Wednesday, November 12, 2008

The Decemberists in Boston 11/6/08

To hell with the fact that they’re now on a major label – when I think “indie,” I think Decemberists. Though as a definition the term is all but meaningless these days, The Decemberists embody all the vague associations I still have with it. Quirky sensibilities that seems blissfully oblivious to the current Top 40, a focus on melody and tunecraft, a do-it-yourself fan-friendly attitude. I discovered The Decemberists long ago, and they were first band I thought of as “indie rock.”

I first got the chance to see them in ’07 at Bonnaroo (review here). Though they put on a great show, the clear highlight being them joined by gospel legend Mavis Staples for a cover of “The Weight,” being baked by the sun after three days of camping is not the ideal environment in which to see anyone. The Orpheum Theatre however, much better. Though it’s a bit of a dive, with no leg room and poor ventilation, the fairytales of shipwrecked sailors and chimney sweeps had room to blossom in the dusty hall.

No fairytales blossomed during openers Loch Lomand unfortunately. Like Decemberists Lite, they failed to pull off similar lilting ballads that didn’t couldn’t muster quite the panache of Decemberists songs. As xylophone vied with the lead singer’s chirpy falsetto for prime annoyance, the two girls whose gorgeous harmonies proved they should be front and center were relegated to background singers. Their set proved its worth however upon the delivery of one classic line: “The sound of children laughing make my eyes bleed.”

The Decemberists soon gave Loch Lomand a lesson on how to do alt-folk-rock right, entering the stage to lots of drum pounding and guitar thrashing, building up to their lesser-known “Shanty for the Arethusa” as the crowd exploded. The energy didn’t let up for two hours, songs of wayfarers, wharf rats, and engine drivers presented grandly and theatrically.

Though they touched on all their albums during the set, the focus, and the reason for the tour, was the singles series Always the Bridesmaid they’ve been slowly releasing this fall. Throughout the night they performed all the original songs off that, and though most of the audience was unfamiliar with them (3 out of the 5 had not yet been released) they more measured up to the older material.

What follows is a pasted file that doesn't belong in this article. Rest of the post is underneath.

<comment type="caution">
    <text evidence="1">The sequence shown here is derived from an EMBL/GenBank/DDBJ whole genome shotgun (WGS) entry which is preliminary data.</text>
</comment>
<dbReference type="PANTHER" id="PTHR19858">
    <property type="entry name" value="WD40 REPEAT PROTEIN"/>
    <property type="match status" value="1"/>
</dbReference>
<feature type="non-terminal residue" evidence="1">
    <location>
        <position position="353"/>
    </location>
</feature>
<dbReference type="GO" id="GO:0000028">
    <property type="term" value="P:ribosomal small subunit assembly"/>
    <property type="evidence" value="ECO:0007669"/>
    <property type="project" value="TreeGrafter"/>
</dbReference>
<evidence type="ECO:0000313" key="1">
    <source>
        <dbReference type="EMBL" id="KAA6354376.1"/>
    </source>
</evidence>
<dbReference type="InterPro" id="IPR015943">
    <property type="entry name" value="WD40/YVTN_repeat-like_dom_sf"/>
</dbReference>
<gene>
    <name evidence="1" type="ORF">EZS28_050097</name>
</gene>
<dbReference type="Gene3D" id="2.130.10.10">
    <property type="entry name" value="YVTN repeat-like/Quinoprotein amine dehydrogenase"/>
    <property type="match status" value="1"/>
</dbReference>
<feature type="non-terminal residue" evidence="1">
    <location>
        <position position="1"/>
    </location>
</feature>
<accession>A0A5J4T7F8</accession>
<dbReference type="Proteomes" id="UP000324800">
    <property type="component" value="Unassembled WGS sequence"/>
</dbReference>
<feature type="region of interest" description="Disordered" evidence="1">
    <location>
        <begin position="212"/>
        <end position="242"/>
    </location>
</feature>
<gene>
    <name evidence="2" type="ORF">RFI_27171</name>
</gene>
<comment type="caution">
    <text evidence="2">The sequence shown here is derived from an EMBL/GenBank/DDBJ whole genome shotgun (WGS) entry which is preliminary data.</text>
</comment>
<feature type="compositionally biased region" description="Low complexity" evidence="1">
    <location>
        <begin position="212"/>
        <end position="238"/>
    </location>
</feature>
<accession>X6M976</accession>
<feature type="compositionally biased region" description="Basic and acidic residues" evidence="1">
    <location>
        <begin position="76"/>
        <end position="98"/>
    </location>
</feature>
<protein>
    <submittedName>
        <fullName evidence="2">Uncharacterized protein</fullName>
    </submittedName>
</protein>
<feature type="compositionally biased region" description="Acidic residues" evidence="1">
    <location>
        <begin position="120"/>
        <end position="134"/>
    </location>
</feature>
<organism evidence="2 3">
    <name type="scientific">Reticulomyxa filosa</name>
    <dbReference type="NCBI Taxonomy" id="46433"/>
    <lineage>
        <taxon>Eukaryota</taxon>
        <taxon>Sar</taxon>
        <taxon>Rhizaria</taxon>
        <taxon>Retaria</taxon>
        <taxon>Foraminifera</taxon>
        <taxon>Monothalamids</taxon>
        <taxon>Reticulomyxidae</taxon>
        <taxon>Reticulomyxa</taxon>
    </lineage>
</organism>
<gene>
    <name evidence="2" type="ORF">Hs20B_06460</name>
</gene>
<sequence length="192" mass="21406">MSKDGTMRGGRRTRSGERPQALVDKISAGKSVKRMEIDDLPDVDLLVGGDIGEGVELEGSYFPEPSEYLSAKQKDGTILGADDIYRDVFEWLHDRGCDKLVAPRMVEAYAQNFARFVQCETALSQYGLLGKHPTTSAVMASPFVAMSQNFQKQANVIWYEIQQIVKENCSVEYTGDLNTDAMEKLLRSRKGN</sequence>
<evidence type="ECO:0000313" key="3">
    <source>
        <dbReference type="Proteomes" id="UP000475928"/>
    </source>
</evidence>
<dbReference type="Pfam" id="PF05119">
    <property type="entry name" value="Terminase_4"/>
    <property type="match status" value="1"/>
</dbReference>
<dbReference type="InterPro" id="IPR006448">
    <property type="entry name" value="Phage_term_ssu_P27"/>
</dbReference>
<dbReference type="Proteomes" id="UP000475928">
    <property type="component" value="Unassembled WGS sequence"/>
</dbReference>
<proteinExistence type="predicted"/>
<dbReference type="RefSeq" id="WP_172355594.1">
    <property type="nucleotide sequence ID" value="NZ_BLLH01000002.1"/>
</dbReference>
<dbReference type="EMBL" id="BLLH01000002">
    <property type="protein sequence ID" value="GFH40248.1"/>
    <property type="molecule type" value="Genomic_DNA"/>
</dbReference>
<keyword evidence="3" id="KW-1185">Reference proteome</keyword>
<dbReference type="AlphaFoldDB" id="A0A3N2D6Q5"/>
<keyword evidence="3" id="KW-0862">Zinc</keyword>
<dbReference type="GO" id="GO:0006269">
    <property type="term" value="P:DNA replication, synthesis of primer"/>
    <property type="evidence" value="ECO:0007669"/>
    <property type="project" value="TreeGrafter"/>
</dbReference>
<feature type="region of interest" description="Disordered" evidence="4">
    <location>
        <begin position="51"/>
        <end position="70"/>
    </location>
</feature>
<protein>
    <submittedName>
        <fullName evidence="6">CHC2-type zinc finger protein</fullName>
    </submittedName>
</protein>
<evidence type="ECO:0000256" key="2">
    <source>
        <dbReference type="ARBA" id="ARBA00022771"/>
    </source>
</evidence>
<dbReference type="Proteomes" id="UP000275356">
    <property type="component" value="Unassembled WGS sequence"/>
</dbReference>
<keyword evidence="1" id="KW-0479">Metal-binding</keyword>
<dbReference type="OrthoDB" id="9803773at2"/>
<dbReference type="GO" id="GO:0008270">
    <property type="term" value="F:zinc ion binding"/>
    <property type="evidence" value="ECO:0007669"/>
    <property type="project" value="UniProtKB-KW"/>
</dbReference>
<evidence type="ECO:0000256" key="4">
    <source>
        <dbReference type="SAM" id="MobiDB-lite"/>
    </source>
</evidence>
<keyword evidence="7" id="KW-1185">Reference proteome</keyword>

Also drawing four songs from their most recent standard release The Crane Wife, the Decemberists turned two ten-minute-plus tunes into the highlight of the night. “Islands” and “The Perfect Crime #2” have been fleshed out over a year of constant touring to be different beasts on stage, the former in particular going through movement after movement, instrumental after instrumental, excursion after excursion as it slowly built.

Unquestionably the star of the show, Colin Meloy proved himself a charismatic frontman as well, venturing into the audience to sing and gallivant down the aisles and telling anecdotes about his adventures with his girlfriend’s mother along Boston’s Freedom Trail.

More than anything though, the topic on his mind was Barack Obama. If tonight was one thing, it was a concert, but if it was two things, it was also a political rally. Needless to say he was preaching to the choir, but time and time again he extolled the change coming to America, always in his humorous self-deprecating way. “Yes we can!” chants broke out periodically, some initiated by Meloy (“When I say ‘Yes we can!,’ you say ‘Yes we did!’”), others not. Meloy avoided complete punditry with a sense of humor though, introducing “The Chimbley Sweep” by saying this was the text of Obama’s recent speech on Fox News, interspersing side commentaries as the sing progressed. Michelle even got a verse of her own, sung by the band’s token XX chromosome, Jenny Conlee.

The most powerful political statement though was the one left unspoken. Upon the encore the band finally obliged the shouted requests for “Sons and Daughters,” taking the audience one step further by inviting them onstage to sing along. Seeing the mass of young people crowding a stage singing, “Here all the bombs fade away” in unison proved more inspiring than any speech.

Shanty for the Arethusa
July, July!
Valerie Plame
O New England
The Engine Driver
On the Bus Mall
The Island: Come & See – The Landlord – You’ll Not Feel the Drowning
The Perfect Crime #2
Days of Elaine
Record Year for Rainfall
Dracula’s Daughter
O Valencia!
The Culling of the Fold
The Chimbley Sweep
16 Military Wives
Raincoat Song
Sons and Daughters

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